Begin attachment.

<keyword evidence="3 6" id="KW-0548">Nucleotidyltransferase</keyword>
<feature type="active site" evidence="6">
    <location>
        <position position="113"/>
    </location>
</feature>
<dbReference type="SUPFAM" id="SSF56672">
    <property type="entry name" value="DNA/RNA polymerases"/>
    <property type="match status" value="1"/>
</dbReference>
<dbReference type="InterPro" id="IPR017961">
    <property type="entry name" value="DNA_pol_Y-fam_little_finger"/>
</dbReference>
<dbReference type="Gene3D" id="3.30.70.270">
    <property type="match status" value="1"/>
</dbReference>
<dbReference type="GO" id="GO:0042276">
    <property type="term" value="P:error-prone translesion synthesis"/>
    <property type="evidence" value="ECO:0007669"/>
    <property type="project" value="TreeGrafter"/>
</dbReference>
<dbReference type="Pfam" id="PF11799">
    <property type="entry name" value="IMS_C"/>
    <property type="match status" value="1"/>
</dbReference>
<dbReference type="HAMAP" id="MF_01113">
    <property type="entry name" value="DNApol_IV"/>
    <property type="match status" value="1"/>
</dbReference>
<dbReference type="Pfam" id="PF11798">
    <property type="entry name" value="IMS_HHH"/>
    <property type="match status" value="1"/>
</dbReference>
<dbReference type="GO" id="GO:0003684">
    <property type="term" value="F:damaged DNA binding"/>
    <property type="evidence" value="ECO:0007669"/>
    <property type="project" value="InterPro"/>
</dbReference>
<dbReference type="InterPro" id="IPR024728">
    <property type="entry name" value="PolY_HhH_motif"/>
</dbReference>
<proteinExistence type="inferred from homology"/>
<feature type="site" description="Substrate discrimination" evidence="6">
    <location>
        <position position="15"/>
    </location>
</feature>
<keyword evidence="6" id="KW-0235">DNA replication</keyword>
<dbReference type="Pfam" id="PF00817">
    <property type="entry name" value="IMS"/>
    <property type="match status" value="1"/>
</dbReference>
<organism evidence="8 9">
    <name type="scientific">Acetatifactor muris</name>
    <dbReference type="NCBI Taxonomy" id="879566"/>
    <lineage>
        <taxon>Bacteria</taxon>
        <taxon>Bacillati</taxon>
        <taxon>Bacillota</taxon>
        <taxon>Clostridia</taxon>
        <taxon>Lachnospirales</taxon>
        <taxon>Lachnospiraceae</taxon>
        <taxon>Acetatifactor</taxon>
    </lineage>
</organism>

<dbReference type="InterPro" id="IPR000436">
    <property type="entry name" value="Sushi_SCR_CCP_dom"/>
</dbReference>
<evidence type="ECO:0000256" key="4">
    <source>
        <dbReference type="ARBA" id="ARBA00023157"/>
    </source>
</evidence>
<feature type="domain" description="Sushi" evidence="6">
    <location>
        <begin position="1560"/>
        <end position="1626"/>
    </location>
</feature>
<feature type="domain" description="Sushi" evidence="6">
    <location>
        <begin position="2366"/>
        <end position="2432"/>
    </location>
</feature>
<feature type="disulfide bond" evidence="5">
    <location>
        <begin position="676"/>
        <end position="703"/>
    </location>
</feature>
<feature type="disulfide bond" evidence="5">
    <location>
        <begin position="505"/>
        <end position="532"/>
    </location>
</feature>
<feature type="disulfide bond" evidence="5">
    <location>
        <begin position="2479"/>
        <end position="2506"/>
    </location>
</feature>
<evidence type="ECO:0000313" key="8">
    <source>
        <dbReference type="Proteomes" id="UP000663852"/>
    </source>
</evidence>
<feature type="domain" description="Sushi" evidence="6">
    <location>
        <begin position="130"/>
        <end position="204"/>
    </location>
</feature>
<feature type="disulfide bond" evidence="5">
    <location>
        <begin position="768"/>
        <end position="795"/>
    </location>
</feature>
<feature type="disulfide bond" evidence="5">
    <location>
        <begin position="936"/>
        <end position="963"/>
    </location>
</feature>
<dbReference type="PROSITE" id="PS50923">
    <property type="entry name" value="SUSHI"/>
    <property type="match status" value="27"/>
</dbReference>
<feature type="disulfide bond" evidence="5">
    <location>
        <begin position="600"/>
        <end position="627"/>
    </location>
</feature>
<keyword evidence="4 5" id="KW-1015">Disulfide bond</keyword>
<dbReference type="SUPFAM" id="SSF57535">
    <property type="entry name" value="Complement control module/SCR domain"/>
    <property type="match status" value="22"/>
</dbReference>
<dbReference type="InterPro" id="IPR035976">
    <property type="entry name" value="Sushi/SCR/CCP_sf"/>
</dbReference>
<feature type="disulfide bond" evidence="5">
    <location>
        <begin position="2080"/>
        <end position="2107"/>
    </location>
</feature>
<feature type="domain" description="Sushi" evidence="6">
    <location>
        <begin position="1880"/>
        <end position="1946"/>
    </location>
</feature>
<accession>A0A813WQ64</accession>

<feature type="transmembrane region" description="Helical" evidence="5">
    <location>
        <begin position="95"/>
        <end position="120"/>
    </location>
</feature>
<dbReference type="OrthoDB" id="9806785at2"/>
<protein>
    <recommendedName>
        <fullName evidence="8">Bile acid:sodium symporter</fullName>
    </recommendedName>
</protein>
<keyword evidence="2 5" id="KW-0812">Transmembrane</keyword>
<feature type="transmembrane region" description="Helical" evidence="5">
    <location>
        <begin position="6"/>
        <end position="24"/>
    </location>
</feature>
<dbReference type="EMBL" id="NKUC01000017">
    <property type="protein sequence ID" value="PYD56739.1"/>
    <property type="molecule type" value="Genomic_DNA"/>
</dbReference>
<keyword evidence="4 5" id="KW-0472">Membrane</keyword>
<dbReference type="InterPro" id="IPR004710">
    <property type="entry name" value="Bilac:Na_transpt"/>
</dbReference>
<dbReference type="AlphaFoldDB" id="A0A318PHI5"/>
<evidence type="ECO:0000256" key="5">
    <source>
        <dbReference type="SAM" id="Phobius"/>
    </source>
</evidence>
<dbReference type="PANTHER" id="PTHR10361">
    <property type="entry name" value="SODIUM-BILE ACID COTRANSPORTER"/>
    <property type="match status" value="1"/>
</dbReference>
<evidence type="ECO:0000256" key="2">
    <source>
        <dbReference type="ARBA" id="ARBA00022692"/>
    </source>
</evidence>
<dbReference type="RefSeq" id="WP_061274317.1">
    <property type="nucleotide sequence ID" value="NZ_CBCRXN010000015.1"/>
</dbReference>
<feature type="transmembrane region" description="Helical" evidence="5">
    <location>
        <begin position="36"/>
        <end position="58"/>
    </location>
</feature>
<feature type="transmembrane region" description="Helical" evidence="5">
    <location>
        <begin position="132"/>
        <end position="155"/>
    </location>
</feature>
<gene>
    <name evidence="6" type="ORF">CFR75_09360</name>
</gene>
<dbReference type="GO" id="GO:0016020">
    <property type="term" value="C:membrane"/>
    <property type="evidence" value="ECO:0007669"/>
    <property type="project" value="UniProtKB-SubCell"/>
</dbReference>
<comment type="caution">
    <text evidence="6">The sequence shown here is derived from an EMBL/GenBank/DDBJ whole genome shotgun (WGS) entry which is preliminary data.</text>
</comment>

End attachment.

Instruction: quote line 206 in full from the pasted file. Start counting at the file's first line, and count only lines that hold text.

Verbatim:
        <end position="58"/>